Acting Comptroller of the Currency Keith Noreika has asked the Consumer Financial Protection Bureau to delay publishing its final arbitration rule in the Federal Register, citing concerns about how it will impact the safety and soundness of banks.
Noreika, who was appointed just over two months ago, previously raised concerns to CFPB Director Richard Cordray in a letter a week ago, but is now seeking data and the methods used to develop the consumer agency's rule so that the OCC can conduct its own review. The rule is slated to go into effect roughly eight months after its publication.
"I further request that you delay publication of the final rule in the Federal Register until my staff has had a full and fair opportunity to analyze the CFPB data so that I am able to fulfill my safety and soundness obligations," Noreika wrote. "As the prudential regulator for the federal banking system, the OCC should be granted the opportunity to conduct an independent review of the CFPB data to determine the safety and soundness implications of the final rule. I will make every effort to expedite that review."
The CFPB did not immediately comment.
Republicans have threatened to kill the arbitration rule using the Congressional Review Act, an obscure law that allows Congress to reject an agency's regulation by a majority vote within 60 legislative days of its release. But the packed legislative agenda and general uncertainty of the chances for any legislation have forced Republicans to dual-track their efforts by laying the groundwork for regulators to potentially strike down the rule.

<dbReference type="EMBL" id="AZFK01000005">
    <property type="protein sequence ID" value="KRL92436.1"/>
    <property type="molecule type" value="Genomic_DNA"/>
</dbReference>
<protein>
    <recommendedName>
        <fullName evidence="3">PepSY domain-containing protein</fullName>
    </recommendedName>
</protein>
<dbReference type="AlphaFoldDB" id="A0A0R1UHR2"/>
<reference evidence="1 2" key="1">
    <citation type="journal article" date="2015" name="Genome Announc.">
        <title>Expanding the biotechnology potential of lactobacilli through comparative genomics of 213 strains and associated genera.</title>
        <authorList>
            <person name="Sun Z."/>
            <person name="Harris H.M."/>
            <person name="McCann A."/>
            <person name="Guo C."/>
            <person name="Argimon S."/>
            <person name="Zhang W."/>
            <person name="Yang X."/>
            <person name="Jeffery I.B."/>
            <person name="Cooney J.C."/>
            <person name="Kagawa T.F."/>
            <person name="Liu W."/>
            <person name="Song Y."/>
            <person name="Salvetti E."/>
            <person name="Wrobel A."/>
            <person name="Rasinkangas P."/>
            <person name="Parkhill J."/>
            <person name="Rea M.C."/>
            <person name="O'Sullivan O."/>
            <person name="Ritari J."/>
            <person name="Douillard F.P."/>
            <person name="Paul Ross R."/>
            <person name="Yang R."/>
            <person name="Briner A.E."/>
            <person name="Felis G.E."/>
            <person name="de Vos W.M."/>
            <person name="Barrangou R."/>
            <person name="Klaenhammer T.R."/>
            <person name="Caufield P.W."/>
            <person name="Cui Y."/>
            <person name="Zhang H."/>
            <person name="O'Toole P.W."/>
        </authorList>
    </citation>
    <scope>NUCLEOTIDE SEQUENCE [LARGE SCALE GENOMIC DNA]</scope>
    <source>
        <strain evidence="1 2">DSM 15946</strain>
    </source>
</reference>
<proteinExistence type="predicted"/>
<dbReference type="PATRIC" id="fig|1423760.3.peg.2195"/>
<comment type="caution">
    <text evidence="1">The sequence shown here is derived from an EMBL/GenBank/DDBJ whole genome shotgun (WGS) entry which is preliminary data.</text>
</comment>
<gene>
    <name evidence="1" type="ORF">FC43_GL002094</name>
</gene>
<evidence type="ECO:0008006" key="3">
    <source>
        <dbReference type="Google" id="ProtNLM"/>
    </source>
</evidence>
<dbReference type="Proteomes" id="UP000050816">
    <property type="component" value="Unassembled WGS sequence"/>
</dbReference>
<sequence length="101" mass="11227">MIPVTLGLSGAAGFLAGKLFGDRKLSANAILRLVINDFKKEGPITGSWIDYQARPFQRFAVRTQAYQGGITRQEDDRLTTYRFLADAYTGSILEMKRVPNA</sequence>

The Financial Stability Oversight Council could potentially veto a CFPB rule with a two-thirds majority vote among the 12 regulators. But first an FSOC member agency must file a petition no later than 10 days after the publication of a rule in the Federal Register.
Bryan Hubbard, an OCC spokesman, could not say whether the OCC had ever requested that another agency delay the publication of a rule so it could conduct its own analysis. Hubbard also could not say whether anyone at the OCC had previously raised safety and soundness concerns about class-action lawsuits against financial companies or if the agency had ever intervened in a class-action settlement by a financial firm.
The CFPB's arbitration rule would prohibit financial firms from requiring that consumers arbitrate disputes through mandatory arbitration clauses. The rule would allow consumers to band together to form class-action suits.
Cordray responded to Noreika's first letter, sent on July 10, by claiming the OCC's request for data did not meet statutory requirements. The OCC has had more than a year to respond to the regulation, which was proposed rule in May 2016. The CFPB released a 728-page study on arbitration in March 2015.
"At no time during this process did anyone from the OCC express any suggestion that the rule that was under development could threaten the safety and soundness of the banking system," Cordray wrote.
The rule would cost the financial industry roughly $2.6 billion over five years, according to the CFPB's own study. The industry has claimed the cost of defending class actions would be twice that amount.
The Dodd-Frank Act gave the CFPB the authority to study arbitration agreements and to prohibit or restrict their use if the bureau finds it is in the public interest and for the protection of consumers.